Richard Gonzales

Richard Gonzales is NPR's National Desk Correspondent based in San Francisco. Along with covering the daily news of region, Gonzales' reporting has included medical marijuana, gay marriage, drive-by shootings, Jerry Brown, Willie Brown, the U.S. Ninth Circuit, the California State Supreme Court and any other legal, political, or social development occurring in Northern California relevant to the rest of the country.

Gonzales joined NPR in May 1986. He covered the U.S. State Department during the Iran-Contra Affair and the fall of apartheid in South Africa. Four years later, he assumed the post of White House Correspondent and reported on the prelude to the Gulf War and President George W. Bush's unsuccessful re-election bid. Gonzales covered the U.S. Congress for NPR from 1993-94, focusing on NAFTA and immigration and welfare reform.

In September 1995, Gonzales moved to his current position after spending a year as a John S. Knight Fellow Journalism at Stanford University.

In 2009, Gonzales won the Broadcast Journalism Award from the American Academy of Orthopedic Surgeons. He also received the PASS Award in 2004 and 2005 from the National Council on Crime and Delinquency for reports on California's juvenile and adult criminal justice systems.

Prior to NPR, Gonzales was a freelance producer at public television station KQED in San Francisco. From 1979 to 1985, he held positions as a reporter, producer, and later, public affairs director at KPFA, a radio station in Berkeley, CA.

Gonzales graduated from Harvard College with a bachelor's degree in psychology and social relations. He is a co-founder of Familias Unidas, a bi-lingual social services program in his hometown of Richmond, California.

The U.S. Navy announced Tuesday that the commanding officers of two vessels involved in separate collisions in the Pacific Ocean last year will face court-martial proceedings and possible criminal charges including negligent homicide.

The statement by Navy spokesman Capt. Greg Hicks says the decision to prosecute the commanders, and several lower-ranking officers as well, was made by Adm. Frank Caldwell.

Updated at 8:20 p.m. ET

The last hospitalized victim from the Sutherland Springs church massacre in November, 6-year-old Ryland Ward, was released from University Hospital in San Antonio on Thursday and departed in grand style: He rode home in a fire truck.

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A week after announcing a dramatic expansion of offshore drilling in the Atlantic and Pacific Oceans, Interior Secretary Ryan Zinke said the Trump administration will grant an exception for the state of Florida.

Updated at 7:10 pm. ET

Former White House political strategist Steve Bannon has stepped down from Breitbart News Network, a conservative website for which he had served as executive chairman.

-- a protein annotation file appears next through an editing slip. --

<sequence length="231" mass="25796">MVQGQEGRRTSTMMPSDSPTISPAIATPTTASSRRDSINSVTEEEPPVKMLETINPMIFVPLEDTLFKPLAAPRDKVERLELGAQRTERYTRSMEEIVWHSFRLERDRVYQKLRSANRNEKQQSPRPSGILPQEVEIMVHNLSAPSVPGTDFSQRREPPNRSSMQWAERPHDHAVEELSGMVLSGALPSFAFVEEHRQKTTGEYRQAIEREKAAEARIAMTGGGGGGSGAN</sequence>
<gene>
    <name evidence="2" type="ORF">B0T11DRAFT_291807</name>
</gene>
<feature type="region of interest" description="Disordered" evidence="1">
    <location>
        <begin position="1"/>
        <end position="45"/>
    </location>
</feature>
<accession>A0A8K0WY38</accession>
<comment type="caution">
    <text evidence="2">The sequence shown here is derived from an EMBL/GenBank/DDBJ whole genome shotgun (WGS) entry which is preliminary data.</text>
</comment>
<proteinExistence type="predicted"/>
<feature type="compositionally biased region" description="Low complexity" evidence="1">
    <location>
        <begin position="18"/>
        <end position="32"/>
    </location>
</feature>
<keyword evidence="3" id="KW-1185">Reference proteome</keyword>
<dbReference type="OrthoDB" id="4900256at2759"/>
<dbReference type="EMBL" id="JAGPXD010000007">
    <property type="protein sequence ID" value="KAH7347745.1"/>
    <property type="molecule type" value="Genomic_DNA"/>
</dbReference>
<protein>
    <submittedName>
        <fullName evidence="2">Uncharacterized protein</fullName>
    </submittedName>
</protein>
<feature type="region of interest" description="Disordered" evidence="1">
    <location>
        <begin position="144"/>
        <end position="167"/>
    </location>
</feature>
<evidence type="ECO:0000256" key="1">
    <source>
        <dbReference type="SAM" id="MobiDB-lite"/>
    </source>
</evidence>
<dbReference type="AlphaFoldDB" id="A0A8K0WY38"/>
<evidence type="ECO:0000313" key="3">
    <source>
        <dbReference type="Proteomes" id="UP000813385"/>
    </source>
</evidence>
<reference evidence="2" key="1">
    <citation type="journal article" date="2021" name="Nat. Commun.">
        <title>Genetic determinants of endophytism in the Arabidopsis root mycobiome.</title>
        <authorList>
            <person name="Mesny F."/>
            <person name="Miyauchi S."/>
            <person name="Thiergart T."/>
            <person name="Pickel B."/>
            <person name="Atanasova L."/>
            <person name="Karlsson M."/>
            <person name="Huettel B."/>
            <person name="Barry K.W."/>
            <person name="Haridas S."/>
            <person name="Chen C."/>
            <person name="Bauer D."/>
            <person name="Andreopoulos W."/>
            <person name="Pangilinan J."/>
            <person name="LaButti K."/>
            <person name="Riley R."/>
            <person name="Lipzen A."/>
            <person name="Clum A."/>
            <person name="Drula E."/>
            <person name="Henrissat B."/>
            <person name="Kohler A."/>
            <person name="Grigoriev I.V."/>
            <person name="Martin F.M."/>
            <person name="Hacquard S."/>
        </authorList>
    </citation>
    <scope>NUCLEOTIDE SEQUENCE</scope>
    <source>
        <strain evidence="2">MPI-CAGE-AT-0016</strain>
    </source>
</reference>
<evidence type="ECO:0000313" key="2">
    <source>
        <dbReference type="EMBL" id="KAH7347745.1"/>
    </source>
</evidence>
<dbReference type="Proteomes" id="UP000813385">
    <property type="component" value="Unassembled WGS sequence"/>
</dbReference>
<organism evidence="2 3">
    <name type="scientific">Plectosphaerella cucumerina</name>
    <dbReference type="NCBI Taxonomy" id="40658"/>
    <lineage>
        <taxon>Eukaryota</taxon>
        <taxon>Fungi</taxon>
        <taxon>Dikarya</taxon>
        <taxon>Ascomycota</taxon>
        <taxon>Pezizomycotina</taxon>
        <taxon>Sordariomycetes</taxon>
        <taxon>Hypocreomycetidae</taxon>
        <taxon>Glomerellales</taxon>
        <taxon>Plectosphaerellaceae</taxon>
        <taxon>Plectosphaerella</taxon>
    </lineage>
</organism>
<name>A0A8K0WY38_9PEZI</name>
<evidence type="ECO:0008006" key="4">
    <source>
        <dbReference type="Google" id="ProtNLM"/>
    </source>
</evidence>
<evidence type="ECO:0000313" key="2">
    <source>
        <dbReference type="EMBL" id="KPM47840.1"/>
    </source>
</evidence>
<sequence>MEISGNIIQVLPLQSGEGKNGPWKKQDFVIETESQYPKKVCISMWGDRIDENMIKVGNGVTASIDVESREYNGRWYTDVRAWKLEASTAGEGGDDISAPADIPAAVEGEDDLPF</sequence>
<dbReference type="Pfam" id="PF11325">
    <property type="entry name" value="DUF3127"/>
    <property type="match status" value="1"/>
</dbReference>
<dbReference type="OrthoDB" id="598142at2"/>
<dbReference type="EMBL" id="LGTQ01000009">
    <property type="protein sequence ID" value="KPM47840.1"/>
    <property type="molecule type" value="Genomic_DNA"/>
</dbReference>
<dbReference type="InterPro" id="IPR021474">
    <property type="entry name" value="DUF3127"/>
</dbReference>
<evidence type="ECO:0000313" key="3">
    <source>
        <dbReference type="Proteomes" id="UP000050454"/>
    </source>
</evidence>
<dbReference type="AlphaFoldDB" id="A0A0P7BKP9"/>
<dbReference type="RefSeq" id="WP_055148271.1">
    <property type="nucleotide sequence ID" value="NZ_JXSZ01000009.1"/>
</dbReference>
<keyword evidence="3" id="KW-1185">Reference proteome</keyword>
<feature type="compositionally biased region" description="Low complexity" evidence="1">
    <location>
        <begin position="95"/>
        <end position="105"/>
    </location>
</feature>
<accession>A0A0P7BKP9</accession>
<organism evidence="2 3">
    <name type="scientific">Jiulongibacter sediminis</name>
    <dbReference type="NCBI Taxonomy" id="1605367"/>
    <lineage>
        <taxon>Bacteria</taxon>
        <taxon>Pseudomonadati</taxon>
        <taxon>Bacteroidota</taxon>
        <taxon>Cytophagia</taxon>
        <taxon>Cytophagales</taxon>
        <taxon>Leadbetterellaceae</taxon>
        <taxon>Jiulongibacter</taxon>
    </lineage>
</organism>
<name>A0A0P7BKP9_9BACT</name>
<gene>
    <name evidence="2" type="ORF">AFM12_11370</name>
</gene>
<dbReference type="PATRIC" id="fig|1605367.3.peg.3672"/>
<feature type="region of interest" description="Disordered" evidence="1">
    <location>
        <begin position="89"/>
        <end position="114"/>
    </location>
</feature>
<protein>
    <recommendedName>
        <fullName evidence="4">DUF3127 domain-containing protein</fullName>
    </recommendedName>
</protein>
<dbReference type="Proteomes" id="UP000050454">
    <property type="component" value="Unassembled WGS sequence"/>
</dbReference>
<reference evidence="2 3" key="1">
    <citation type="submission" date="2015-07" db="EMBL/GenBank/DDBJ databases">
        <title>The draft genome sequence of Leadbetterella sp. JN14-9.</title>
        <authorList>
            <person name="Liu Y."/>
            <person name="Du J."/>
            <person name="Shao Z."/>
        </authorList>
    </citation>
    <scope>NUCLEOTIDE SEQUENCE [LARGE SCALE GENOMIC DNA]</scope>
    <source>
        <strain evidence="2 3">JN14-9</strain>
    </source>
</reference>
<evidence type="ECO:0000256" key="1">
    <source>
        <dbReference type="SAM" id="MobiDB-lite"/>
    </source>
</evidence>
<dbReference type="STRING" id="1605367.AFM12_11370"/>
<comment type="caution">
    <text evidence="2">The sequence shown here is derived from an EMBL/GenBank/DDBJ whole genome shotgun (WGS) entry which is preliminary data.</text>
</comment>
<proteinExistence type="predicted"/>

The departure had been widely rumored and anticipated since Bannon was quoted in author Michael Wolff 's new book, Fire and Fury: Inside the Trump White House, which was critical of President Trump.

Updated at 12:15 a.m. ET Tuesday

The Georgia Bulldogs got into the college football title game with an unexpected comeback for an overtime win against the Oklahoma Sooners. On Monday night, they had their championship hopes yanked away the same way.

In the fourth quarter, the Alabama Crimson Tide made up lost ground, bringing the score with Georgia's Bulldogs to 20-20 with less than four minutes left in the College Football Playoff National Championship game in Atlanta.

Authorities in Alabama are investigating a fire that destroyed the home of Tina Johnson, who accused Senate candidate Roy Moore of groping her in his office in 1991.

The fire at Johnson's home in Gadsden, Ala., occurred on Jan. 2 and was first reported by AL.com.

"I am devastated, just devastated. We have just the clothes on our backs," said Johnson on Friday morning as quoted by Al.com.

Jose Ines Garcia Zarate, a homeless undocumented immigrant, who was acquitted of murder in the shooting death of San Francisco resident Kate Steinle on a city pier, was sentenced to time already served for being a felon in possession of a gun.

In deciding not to appeal court rulings, the Trump administration has paved the way for transgender people to enlist in the U.S. military starting Monday.

The Department of Justice withdrew its legal challenge to several federal court rulings that blocked President Trump from banning transgender people from enlisting in the U.S. armed services.

On Monday, Illinois will become the second state to ban the so-called gay panic defense in cases in which a murder defendant tries to justify his violence as a reaction to learning that the victim was gay.

California banned the defense tactic in 2014, a year after the American Bar Association called for its prohibition.

As The Associated Press reports, there is no single standard for the circumstances leading to the defense:

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